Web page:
[Webinar Recording] Using Imagery to Create Powerful, Impactful Presentation Stories

Try GoToWebinar free for 30 days, and save 20% on an annual subscription. Give it a try today.A picture is worth a thousand words and using imagery in your presentations does make an impact enabling your content to come alive. In this webinar, moderated by Editor Sharyn Fitzpatrick, we share tips on how to find the right imagery for your content and how to use it in a design. Microsoft PowerPoint MVP Nolan Haims showcases several design options for

Register on Nolan’s site, Present Your Story.com to get access to the handouts.

each slide and why it works. This is a perfect tutorial for the non-designer.

Topics include:

  • How to identify a good image from a bad image in your searching;
  • Harnessing the rule of thirds;
  • Creating “image sets” for consistency;
  • The power of transparency and gradients in PowerPoint;
  • Why you should cut the heads off people yes, really!;
  • Advanced image editing, no Photoshop needed;

The right way to compress files As a bonus, we explore where you can find images to use including sourcing across a variety of stock websites for all budgets.

About Nolan Haims:
Nolan runs Nolan Haims Creative, a visual communications and design consultancy that help organizations and individuals tell more effective stories with fewer words. As a Vice President and Director of Presentation for Edelman, he created and ran a department dedicated to raising the bar on visual communications and ensuring the firm showed up differently at pitches. During his tenure with Edelman, he oversaw nearly 500 high-stakes new business pitches as the firm grew by 64%. As a designer and art director, he has created high-end presentations for Fortune 500 CEOs, leading financial institutions, top foundations, and all the major television networks. Nolan trains organizations to think visually and to create and give more effective presentations. He speaks at national conferences and writes extensively on visual storytelling including at his own site, PresentYourStory.com. Microsoft has recognized him as one of only 11 PowerPoint MVPs in the U.S for his contributions to the presentation community. He is also one of three co-hosts for the Presentation Podcast.

Consider These Free Photo-Editing Tools for Presentations

By Ellen Finkelstein

When you want to insert a photo into PowerPoint, you should think about how you can edit that photo to improve it. For example, you might want to:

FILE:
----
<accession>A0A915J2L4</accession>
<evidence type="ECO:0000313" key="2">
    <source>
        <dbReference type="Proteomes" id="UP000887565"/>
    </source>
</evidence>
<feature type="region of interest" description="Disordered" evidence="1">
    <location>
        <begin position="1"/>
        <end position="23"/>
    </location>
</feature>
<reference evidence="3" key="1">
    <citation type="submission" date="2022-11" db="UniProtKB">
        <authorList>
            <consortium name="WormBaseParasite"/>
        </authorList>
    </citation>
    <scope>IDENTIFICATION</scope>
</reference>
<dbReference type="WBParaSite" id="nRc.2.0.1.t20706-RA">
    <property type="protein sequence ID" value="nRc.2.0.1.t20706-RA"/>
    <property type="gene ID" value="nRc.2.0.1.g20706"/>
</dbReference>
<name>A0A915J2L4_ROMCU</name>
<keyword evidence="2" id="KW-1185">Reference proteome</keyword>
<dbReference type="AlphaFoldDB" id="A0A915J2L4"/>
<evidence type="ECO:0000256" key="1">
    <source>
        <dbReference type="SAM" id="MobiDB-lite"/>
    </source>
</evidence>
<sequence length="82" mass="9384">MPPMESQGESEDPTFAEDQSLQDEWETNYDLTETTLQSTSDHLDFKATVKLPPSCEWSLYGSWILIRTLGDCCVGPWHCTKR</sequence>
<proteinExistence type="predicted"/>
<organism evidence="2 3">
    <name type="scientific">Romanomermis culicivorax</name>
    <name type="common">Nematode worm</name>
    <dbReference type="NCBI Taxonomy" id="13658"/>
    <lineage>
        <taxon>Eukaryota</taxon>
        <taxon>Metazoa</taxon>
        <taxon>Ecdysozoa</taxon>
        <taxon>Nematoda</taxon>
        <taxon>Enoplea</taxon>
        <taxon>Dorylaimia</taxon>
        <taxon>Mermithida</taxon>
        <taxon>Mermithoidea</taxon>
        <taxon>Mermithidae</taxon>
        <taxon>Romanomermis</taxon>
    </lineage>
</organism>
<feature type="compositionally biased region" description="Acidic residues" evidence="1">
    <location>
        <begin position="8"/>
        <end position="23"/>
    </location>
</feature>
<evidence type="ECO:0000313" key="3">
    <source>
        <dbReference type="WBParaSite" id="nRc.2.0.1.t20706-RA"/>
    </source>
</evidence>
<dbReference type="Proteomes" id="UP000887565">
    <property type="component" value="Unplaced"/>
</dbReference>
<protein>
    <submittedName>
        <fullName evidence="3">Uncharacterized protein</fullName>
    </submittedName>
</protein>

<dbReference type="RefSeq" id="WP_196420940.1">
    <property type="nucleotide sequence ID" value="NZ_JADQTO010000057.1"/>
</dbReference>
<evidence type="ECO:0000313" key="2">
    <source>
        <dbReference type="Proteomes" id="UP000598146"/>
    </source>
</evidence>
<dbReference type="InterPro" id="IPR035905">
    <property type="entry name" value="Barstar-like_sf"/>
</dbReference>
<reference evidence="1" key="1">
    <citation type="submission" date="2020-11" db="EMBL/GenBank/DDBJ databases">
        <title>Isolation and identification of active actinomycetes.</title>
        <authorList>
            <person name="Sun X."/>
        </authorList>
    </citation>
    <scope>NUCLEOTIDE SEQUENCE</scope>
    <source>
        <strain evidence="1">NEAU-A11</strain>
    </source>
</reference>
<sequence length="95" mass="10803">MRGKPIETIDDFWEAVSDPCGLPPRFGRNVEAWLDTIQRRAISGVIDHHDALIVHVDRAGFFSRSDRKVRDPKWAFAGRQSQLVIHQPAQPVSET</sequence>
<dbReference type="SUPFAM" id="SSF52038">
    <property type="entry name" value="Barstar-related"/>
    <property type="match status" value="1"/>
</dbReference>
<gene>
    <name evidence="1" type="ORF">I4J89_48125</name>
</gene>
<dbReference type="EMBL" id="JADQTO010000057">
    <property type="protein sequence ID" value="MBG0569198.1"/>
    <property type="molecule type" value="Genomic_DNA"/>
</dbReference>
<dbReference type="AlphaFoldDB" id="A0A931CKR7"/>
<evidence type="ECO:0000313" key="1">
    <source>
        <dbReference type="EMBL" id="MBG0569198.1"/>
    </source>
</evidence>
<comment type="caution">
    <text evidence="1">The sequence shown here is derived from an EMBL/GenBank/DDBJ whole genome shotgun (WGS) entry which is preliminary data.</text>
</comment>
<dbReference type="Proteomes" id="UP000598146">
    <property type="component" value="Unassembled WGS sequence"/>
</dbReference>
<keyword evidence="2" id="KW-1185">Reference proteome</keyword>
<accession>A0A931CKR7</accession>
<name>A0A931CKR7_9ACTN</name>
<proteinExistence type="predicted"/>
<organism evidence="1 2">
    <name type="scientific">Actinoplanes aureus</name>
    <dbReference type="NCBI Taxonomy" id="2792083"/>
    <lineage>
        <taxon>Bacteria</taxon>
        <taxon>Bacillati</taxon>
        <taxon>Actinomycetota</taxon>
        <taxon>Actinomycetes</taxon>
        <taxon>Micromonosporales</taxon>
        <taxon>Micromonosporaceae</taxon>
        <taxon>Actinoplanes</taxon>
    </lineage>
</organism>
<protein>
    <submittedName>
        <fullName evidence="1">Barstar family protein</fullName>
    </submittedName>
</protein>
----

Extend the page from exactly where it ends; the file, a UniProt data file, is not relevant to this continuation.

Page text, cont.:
–Crop it
–Change its brightness or contrast
–Recolor it
–Remove its background
–Give it a border, shadow, or reflection

You can usually do these tasks in PowerPoint. Since PowerPoint 2010 added a Remove Background feature (shown below), you often don’t need to leave PowerPoint.

But you may not have PowerPoint 2010 and the feature sometimes leaves rough edges. So here’s a list of some other free photo-editing tools. Of course, you can use them for your personal photos or any other use, not just for PowerPoint.

Microsoft Office Picture Manager

I use this a lot. It has an Auto Correct button on the toolbar that almost always makes my photos look better–in one click! I like this tool so much that I’ve set it as my default to open JPGs and PNGs.  The instructions to do this depend on your version of Windows; to find out how to set a default program to open a specific type of file, go to Start, Help and Support and search for “default program.”

This is important because Microsoft Office Picture Manager has a strange idiosyncrasy — you can’t simply open a file from within the program.  How weird is that? Instead, you click Shortcuts and let it find locations where you have images and use the Picture Shortcuts pane to navigate to images.

To find the Picture Manager, go to Start, Programs, Microsoft Office, Microsoft Office Tools. Another way to open an image in the Picture Manager is to right-click it in Windows Explorer and choose Open With. You should see a list that will hopefully include the Picture Manager.

Once you open a picture, after trying the Auto Correct button, click Edit Pictures for other options, which are: Brightness and Contrast; Color; Crop; Rotate and Flip; Red Eye Removal (something you can’t do in PowerPoint); Resize; and Compress Pictures. You can also choose File, Export to change the file format and more.

Picnik.com

Picnik is typical of free online photo editors. You upload a photo, use the tools (Crop, Rotate, Exposure, Colors, Sharpen, Resize), then save the photo to your computer. One nice feature is that you don’t have to register.

Pixlr.com

Pixlr is a free online photo editor that is also a drawing tool. You can create art from scratch or upload your image. You can add text, distort photos, replace colors, and more. Pixlr is quite Photoshop-like.

GIMP

GIMP is free software that you install. It’s as close to Photoshop as you can get without getting Photoshop and is widely used. It has many features for editing and composing images.

Other Free Tools

Here is a list of some other free tools. Many are supported by ads. I suggest trying them out to see which you like best. Thanks to MediaBistro for their list.

–Fotoflexer
–Splashup
–Lunapic
–Pixer
–Online Image Editor
–VicImager

About the Author:

Ellen Finkelstein is the author of How to Do Everything with PowerPoint 2007 (and 2003), 101 Tips Every PowerPoint User Should Know, 101 Advanced Techniques Every PowerPoint User Should Know and PowerPoint for Teachers: Dynamic Presentations and Interactive Classroom Projects.  Her web site, www.ellenfinkelstein.com, offers the free PowerPoint Tips Newsletter, a PowerPoint Tips Blog and many ideas that help PowerPoint users create more effective presentations.

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